References in classic literature ?
For if I tell you that to do as you say would be a disobedience to the God, and therefore that I cannot hold my tongue, you will not believe that I am serious; and if I say again that daily to discourse about virtue, and of those other things about which you hear me examining myself and others, is the greatest good of man, and that the unexamined life is not worth living, you are still less likely to believe me.
When the preliminary prayer and hymn were over, the minister arose, and having turned the hour-glass which stood by the great Bible, commenced his discourse.
For as for large discourses, they are flat things, and not so much noted.
In his evening discourses he started to give it to Woman all he knew.
Will you come to- morrow, my young friend, and inquire of this good lady where I am to be found to deliver a discourse unto you, and will you come like the thirsty swallow upon the next day, and upon the day after that, and upon the day after that, and upon many pleasant days, to hear discourses?
In the pump-room, one so newly arrived in Bath must be met with, and that building she had already found so favourable for the discovery of female excellence, and the completion of female intimacy, so admirably adapted for secret discourses and unlimited confidence, that she was most reasonably encouraged to expect another friend from within its walls.
All the discourses of Socrates are masterly, noble, new, and inquisitive; but that they are all true it may probably be too much to say.
Then he took a skull and held it in his hand, and looked reflectively upon it, after the manner of the grave-digger when he discourses of Yorick.
Caesar, just before the battle of Pharsalia, discourses with the Egyptian priest concerning the fountains of the Nile, and offers to quit the army, the empire, and Cleopatra, if he will show him those mysterious sources.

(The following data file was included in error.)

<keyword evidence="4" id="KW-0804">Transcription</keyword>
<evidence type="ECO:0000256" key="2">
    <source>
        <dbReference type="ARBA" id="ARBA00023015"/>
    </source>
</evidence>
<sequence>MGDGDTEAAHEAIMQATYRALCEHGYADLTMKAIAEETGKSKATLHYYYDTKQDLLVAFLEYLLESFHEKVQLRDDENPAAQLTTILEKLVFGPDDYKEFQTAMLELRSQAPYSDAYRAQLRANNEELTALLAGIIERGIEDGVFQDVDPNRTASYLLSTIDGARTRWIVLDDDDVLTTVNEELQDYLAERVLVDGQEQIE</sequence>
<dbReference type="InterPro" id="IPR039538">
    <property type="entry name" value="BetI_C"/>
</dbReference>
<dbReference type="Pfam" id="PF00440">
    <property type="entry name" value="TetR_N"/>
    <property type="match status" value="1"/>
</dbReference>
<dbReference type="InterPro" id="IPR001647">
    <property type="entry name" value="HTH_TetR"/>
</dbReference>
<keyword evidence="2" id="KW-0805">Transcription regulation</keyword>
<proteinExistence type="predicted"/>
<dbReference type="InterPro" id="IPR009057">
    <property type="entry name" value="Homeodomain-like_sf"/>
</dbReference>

Thus passed the long evenings on the forecastle in merry chat, and during the same time the doctor went on with his instructive discourses.
Moreover, while a writer who deals with [48] easy themes has no excuse if he is not pellucid to a glance, one who employs his intellect and imagination on high and hard questions has a right to demand a corresponding closeness of attention, and a right to say with Bishop Butler, in answer to a similar complaint: 'It must be acknowledged that some of the following discourses are very abstruse and difficult, or, if you please, obscure; but I must take leave to add that those alone are judges whether or no, and how far this is a fault, who are judges whether or no, and how far it might have been avoided--those only who will be at the trouble to understand what is here said, and to see how far the things here insisted upon, and not other things, might have been put in a plainer manner.
Professor Nowitall is, doubtless, the most famous scholar in the land of Oz, and after a few days I began to listen to the lectures and discourses he gave his pupils.